Today, we are more exposed to finite connections with coaches who come and go in our lives. We look to social media and the web for tutorials and answers. While those methods do help, they can’t replace the value of a mentor.
Unlike a coach, a mentor is a person with whom you develop a long-term relationship aimed at assisting your growth. It’s someone who imparts you with wisdom and knowledge and actively supports and contributes to your endeavours.
John Wooden said, ‘Mentors are available at all stages of your leadership life - early, middle, and late. Seek them out and listen; absorb their knowledge and use it.’
Every clinician needs a mentor to amplify and fast-track their success. If you haven’t connected with any yet, look for one and, in the future, be one yourself.
The people you surround yourself with will impact your mindset either positively or negatively, and this ultimately affects how you behave. Environment, mindset, and behaviour are all linked.
Stephen Covey said, ‘Always surround yourself with people who are more talented and competent than you.’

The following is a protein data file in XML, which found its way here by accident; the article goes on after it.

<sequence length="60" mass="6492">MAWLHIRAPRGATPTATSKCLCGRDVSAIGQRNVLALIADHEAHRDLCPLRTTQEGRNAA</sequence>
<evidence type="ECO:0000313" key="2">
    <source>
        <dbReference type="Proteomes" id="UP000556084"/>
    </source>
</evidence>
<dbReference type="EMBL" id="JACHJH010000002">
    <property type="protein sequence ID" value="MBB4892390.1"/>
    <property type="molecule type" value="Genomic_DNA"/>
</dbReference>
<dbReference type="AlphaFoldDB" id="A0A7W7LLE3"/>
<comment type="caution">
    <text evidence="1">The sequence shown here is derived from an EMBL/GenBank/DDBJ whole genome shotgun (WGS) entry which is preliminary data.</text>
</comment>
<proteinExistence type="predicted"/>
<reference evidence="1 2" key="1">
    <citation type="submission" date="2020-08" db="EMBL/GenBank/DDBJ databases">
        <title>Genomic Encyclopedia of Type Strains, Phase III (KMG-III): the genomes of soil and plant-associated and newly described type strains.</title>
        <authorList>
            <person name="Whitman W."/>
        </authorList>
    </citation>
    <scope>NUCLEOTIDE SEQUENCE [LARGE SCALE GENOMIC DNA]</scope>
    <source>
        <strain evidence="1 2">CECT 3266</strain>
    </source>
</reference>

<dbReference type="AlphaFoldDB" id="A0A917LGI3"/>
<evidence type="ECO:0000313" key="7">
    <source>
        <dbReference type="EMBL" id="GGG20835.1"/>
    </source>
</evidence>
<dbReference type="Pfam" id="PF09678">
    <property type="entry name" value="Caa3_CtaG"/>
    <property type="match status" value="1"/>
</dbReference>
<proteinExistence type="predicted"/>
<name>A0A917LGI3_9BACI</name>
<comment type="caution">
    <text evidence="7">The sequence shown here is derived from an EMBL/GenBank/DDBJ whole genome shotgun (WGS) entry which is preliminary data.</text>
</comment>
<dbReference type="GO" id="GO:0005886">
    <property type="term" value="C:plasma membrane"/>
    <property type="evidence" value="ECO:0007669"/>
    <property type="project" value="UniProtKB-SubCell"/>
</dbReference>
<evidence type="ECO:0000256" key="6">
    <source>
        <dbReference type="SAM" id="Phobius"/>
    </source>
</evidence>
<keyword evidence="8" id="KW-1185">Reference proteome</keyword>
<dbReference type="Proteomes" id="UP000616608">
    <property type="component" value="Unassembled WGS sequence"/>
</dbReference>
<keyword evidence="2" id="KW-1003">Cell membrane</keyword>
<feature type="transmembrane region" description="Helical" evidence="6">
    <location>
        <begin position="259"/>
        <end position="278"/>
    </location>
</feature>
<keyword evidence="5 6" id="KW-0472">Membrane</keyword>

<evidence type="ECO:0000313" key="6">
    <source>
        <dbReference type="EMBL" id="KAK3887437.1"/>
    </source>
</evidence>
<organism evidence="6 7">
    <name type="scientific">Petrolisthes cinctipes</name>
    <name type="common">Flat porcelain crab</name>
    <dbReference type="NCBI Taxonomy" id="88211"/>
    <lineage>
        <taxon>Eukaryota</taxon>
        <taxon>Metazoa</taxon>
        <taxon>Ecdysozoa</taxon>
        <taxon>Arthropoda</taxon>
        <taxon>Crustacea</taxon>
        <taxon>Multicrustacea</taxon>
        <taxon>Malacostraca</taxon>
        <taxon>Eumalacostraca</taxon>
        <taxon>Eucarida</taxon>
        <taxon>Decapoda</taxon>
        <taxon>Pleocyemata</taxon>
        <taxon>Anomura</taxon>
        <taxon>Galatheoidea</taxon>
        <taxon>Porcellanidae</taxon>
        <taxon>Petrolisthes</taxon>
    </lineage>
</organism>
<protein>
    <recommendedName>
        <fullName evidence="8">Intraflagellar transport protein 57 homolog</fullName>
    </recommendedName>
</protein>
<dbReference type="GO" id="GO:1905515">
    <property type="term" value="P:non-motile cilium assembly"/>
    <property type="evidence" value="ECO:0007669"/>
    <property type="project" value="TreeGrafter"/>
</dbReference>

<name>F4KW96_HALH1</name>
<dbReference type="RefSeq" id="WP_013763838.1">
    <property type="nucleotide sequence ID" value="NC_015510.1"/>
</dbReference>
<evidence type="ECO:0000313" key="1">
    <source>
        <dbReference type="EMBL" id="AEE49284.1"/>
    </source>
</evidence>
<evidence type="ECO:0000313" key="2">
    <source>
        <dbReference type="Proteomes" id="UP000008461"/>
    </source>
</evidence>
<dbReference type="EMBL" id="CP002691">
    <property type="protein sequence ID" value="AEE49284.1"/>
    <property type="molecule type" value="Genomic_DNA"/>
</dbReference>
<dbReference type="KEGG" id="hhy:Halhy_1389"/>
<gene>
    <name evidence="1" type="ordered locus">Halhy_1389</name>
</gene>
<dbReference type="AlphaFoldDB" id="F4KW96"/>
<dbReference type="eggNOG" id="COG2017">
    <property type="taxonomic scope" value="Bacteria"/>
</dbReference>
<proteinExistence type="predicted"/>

Having a mentor creates a shift in your environment and puts you in a position of continuous awareness and desire for growth. More than just surrounding yourself with someone who’s more skilled and more experienced, you develop a relationship that allows you to stand beside them and receive instruction.
A lot of clinicians do not have a mentor at times when they would benefit most from having one. It is crucial to have one at the beginning of your career, someone you can shadow and learn from, especially about things that dental school will not teach you.
Having a mentor is invaluable. It’s not a sign of weakness or proof that you are less capable than your peers. In fact, many great people in history boast of having mentors who guided their way.
When you seek one, you actually exhibit your maturity and relentless drive for success.